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  3. 5 Ways You Can Help Reefs

5 Ways You Can Help Reefs

Coral reef is known as the rainforest of the sea in that they only cover a minute area of our oceans but are teeming with life. They’re also pretty handy to have around; absorbing around one-third of our CO2 and producing around half of the Oxygen on Earth. Coral is an animal but also farms tiny algae in a sort of symbiotic relationship. Now, there are a few important things you can do to help out or coral reefs and if enough people do these then they may stand a chance of outliving us humans.


No touching!

Remember that coral is an animal and closely related to jellyfish so for both you and the coral, give it a wide berth. Coral, despite many being around for hundreds of years is pretty fragile. It may look like a big rock but a small knock with your fins can undo decades of growth, bare in mind that coral grows at around 2cm a year that’s slower than your fingernails.

Even stirring up debris can cause havoc to coral. Sediment can bury coral and block sunlight starving the coral and killing it forever. Even oils from your skin can disturb mucus membranes leaving the coral open to attack. If you can’t swim out of a gap or crevice without flailing your fins around wildly or touching stuff then don’t swim into it in the first place.


Don’t Litter!

While a single water bottle in the ocean may seem easy to pick up, that same plastic bottle will move and get beaten up over time and be broken up into smaller and smaller pieces until they become microplastics that make their way into smaller crevices and block them.

Chemicals in some plastics can leach out into water killing small animals where pH and water composition are pretty important. Corals have been observed interacting with microplastics either in a cleaning manner, trying to get rid of it or a feeding manner but in around 80% of studied species, negative effects of health were reported when exposed to microplastics.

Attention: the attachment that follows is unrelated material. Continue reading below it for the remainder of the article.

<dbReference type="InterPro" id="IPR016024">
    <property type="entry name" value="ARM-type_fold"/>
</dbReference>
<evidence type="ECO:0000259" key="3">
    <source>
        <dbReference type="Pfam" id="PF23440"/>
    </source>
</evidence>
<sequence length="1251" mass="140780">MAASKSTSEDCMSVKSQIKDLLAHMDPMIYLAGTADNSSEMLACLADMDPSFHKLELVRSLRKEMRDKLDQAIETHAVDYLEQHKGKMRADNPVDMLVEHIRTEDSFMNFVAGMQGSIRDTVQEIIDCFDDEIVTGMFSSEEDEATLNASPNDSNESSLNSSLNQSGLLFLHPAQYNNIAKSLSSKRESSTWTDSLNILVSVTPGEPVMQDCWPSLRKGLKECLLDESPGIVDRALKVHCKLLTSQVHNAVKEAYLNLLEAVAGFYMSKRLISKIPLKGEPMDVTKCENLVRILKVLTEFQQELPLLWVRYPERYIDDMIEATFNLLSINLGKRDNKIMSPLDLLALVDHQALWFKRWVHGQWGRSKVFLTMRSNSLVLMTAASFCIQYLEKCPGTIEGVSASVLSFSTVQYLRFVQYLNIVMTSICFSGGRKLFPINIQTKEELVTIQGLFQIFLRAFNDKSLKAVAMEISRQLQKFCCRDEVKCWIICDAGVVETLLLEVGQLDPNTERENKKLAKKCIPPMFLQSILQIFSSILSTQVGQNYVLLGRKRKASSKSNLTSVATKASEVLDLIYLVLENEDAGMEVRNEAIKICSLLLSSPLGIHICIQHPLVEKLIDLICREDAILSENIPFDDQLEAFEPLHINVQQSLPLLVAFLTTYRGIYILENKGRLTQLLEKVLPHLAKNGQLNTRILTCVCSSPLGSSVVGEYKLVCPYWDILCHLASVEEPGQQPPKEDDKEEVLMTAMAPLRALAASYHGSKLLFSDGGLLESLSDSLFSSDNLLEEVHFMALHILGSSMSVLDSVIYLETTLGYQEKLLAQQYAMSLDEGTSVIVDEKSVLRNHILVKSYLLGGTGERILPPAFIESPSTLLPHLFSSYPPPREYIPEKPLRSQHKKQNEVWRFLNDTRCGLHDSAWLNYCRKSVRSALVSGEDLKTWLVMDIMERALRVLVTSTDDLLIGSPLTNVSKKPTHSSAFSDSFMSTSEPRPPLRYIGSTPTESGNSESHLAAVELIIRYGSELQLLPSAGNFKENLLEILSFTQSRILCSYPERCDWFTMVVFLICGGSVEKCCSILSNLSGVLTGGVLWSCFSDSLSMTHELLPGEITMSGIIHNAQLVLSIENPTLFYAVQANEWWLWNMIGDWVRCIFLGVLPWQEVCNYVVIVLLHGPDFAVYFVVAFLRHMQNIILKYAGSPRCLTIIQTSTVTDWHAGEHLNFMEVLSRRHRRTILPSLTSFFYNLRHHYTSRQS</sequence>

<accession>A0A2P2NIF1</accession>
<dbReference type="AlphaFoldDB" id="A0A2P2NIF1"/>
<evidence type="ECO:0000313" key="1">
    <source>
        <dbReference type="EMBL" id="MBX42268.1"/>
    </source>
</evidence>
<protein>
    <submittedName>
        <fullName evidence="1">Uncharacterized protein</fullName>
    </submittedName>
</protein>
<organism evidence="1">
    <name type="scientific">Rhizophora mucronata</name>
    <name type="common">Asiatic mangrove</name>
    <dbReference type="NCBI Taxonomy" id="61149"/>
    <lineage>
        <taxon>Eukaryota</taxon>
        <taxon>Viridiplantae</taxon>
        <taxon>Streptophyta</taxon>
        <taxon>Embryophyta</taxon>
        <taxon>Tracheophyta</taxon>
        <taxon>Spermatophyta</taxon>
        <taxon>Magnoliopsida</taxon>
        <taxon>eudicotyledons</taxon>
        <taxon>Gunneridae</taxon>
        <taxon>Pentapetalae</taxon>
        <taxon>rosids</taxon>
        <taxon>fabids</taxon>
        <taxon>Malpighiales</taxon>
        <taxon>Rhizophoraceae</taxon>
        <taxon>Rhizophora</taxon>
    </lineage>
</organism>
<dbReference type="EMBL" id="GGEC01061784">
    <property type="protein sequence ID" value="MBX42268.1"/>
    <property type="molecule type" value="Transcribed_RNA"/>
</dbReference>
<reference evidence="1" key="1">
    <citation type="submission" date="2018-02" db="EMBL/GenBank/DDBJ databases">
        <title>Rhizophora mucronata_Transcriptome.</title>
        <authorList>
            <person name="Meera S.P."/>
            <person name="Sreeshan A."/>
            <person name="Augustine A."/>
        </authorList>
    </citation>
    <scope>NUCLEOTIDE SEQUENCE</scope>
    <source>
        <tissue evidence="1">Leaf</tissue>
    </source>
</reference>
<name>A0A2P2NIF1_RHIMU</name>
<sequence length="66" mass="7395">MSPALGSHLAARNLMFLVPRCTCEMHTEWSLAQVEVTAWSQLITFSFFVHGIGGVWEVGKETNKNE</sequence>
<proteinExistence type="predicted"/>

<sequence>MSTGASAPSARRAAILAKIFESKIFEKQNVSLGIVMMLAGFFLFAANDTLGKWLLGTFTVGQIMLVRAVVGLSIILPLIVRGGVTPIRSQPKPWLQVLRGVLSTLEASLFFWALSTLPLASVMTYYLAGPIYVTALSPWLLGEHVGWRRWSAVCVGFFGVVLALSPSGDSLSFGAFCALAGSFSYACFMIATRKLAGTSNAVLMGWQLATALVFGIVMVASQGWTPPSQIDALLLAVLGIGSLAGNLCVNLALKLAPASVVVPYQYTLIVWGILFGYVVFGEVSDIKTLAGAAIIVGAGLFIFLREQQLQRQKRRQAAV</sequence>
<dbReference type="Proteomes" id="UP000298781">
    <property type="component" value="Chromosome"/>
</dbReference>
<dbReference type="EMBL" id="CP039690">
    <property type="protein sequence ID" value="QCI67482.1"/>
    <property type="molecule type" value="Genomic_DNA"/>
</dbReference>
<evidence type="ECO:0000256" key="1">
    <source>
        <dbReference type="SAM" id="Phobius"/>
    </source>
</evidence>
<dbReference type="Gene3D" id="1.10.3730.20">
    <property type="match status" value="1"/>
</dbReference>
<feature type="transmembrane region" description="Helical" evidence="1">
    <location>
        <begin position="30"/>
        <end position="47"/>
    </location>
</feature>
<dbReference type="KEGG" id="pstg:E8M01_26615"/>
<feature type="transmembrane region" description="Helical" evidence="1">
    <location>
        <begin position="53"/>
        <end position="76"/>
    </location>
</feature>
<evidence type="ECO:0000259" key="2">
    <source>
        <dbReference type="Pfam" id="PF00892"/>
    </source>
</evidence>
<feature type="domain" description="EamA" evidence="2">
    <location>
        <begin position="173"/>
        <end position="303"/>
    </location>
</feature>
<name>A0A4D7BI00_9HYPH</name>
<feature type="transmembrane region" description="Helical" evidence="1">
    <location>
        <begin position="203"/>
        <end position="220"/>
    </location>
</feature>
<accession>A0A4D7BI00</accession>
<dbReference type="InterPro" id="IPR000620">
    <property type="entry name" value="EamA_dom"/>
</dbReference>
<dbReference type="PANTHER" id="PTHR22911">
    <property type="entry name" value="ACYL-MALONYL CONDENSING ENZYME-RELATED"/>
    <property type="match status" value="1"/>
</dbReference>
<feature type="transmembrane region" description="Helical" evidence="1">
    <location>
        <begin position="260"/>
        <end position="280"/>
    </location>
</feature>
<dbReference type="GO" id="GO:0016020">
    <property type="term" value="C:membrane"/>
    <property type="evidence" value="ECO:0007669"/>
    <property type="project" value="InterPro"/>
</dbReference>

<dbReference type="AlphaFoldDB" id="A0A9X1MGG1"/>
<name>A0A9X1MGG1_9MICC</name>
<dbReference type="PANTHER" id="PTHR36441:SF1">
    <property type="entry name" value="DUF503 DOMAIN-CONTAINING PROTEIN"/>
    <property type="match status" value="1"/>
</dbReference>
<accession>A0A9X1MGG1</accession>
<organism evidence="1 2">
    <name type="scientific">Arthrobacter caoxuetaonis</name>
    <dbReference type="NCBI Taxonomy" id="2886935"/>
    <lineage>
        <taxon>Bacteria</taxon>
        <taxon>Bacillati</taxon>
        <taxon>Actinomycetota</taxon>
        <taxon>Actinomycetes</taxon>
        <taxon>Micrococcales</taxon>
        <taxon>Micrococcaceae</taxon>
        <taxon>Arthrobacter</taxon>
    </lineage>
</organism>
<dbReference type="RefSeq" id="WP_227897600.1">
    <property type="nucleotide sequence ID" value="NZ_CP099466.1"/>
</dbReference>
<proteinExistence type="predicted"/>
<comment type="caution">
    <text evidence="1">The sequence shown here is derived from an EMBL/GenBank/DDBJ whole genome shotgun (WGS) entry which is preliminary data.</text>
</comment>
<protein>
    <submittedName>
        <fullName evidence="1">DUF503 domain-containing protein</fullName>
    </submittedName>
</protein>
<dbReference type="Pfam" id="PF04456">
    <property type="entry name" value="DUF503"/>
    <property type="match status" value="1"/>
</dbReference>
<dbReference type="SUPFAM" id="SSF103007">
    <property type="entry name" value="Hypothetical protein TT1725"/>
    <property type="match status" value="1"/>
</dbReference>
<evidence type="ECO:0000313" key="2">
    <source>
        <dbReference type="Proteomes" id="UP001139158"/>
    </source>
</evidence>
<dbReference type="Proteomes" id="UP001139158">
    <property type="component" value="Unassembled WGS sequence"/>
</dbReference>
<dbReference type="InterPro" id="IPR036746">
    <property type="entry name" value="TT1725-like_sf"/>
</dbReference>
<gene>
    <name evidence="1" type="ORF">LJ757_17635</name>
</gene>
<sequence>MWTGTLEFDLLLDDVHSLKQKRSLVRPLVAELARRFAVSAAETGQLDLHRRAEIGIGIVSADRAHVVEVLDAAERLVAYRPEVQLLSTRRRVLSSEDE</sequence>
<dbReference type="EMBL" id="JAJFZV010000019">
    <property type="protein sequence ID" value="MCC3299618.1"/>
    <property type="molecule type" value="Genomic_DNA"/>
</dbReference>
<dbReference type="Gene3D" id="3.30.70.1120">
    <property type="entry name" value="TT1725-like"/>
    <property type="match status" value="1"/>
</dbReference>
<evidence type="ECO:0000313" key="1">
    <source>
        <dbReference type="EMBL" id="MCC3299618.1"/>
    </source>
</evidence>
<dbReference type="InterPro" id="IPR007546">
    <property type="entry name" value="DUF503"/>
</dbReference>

Check your sunscreen!

Coral Reefs tend to be found in sunny places, it’s how they stay warm and photosynthesise. The downside to this is that humans burn when exposed to intense sunlight so what do we do? We wear sunscreen to protect ourselves. Sunscreen either blocks or absorbs UV light but these minerals and chemicals in sunscreen on your skin wash off, that’s why you need to reapply them after a swim. Sure they get diluted a lot but an estimated 14 hundred tonnes of sunscreen is believed to be deposited in oceans every year, those minerals catalyse the production of Hydrogen Peroxide, which bleaches coral.

One key ingredient of sunblock is oxybenzone. Toxic to corals, algae, sea urchins, fish and mammals, a single drop of Oxybenzone in 4 million gallons of water is enough to endanger organisms and the smaller they are the worse it is. Either ditch the sunscreen for a rash vest, that’s why they have UPF ratings or switch to a friendlier reef-safe sunscreen like zinc-oxide or titanium-oxide. Try avoiding the following chemicals in sunblock: oxybenzone, methylparaben, ethylparaben, butylparaben, benzyl paraben, Phenoxyethanol, octinoxate, octocrylene, 4-methyl-benzylidene camphor & triclosan.

Don’t buy coral!

Seems simple but buying coral in jewellery and other decorations can encourage people to dive down and break off parts of the reef for commercial gain. Some corals can be farmed for marine fish tanks that do no damage to the natural reefs but be sure where any coral has come from before you buy it.

Educate educate educate!

The only reason we’re not still beating rocks against the floor in a cave is education. The more we learn about a subject and teach others the better our civilisation will become. Educating the next generation is essential because they haven’t been corrupted by politics, the economy or anything else yet. Kids are information sponges and if we can teach them that we need to work to live around coral reefs then they’ll make a way for both humans and coral to thrive together.

If the next generation is sincerely taught to sacrifice their plastic straws for the benefit of the oceans then that will be ingrained for the first time in an entire generation so when they grow up they can do away with the archaic practices that we’ve grown up with and tolerated because we weren’t taught that it’s important. The current generation only seems to be interested in what they can squeeze out of the environment to enrich their lives, we need to go back to a stage where we live in harmony and that can only be done through education.

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